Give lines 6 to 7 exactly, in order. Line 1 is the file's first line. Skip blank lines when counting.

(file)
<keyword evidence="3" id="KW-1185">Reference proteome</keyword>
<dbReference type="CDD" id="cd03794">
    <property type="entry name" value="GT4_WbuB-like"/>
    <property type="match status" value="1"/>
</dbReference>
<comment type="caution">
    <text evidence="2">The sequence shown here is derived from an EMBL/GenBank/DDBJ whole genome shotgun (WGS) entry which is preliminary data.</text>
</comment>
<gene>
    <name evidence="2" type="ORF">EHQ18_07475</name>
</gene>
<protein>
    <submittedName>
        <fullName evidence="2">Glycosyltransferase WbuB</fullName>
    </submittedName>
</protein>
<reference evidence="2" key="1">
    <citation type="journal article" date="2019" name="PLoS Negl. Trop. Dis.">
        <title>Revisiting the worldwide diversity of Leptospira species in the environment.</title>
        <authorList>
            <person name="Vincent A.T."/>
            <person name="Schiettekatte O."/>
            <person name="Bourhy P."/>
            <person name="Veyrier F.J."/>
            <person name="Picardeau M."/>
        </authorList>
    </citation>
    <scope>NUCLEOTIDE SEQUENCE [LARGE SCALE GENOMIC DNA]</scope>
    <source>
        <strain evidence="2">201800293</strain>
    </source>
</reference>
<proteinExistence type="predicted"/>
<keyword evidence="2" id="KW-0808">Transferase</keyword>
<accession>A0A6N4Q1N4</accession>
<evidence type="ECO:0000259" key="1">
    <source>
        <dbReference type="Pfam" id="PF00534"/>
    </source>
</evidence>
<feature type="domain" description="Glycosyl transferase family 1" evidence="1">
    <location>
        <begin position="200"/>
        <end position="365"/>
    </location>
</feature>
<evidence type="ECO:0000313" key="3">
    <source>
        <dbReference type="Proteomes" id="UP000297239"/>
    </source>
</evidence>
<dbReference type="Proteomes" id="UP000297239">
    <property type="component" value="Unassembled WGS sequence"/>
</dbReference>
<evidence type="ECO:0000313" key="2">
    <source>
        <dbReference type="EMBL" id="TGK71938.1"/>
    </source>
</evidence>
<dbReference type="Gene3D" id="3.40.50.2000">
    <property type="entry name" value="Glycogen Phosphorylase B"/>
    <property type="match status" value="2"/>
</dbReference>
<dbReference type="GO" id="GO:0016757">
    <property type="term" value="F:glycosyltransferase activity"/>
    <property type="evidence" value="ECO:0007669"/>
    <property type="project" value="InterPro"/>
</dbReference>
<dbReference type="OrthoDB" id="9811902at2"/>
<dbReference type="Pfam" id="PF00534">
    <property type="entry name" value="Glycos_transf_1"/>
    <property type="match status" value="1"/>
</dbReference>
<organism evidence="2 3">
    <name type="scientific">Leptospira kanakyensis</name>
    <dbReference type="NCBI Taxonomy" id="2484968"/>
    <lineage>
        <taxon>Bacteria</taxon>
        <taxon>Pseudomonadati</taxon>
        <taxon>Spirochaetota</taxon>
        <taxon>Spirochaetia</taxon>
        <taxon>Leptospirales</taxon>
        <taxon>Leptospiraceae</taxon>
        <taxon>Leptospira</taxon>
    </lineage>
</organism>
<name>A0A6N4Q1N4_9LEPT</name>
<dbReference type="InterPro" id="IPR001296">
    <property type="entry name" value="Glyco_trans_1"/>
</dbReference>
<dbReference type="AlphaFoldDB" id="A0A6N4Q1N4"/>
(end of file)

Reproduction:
<comment type="caution">
    <text evidence="2">The sequence shown here is derived from an EMBL/GenBank/DDBJ whole genome shotgun (WGS) entry which is preliminary data.</text>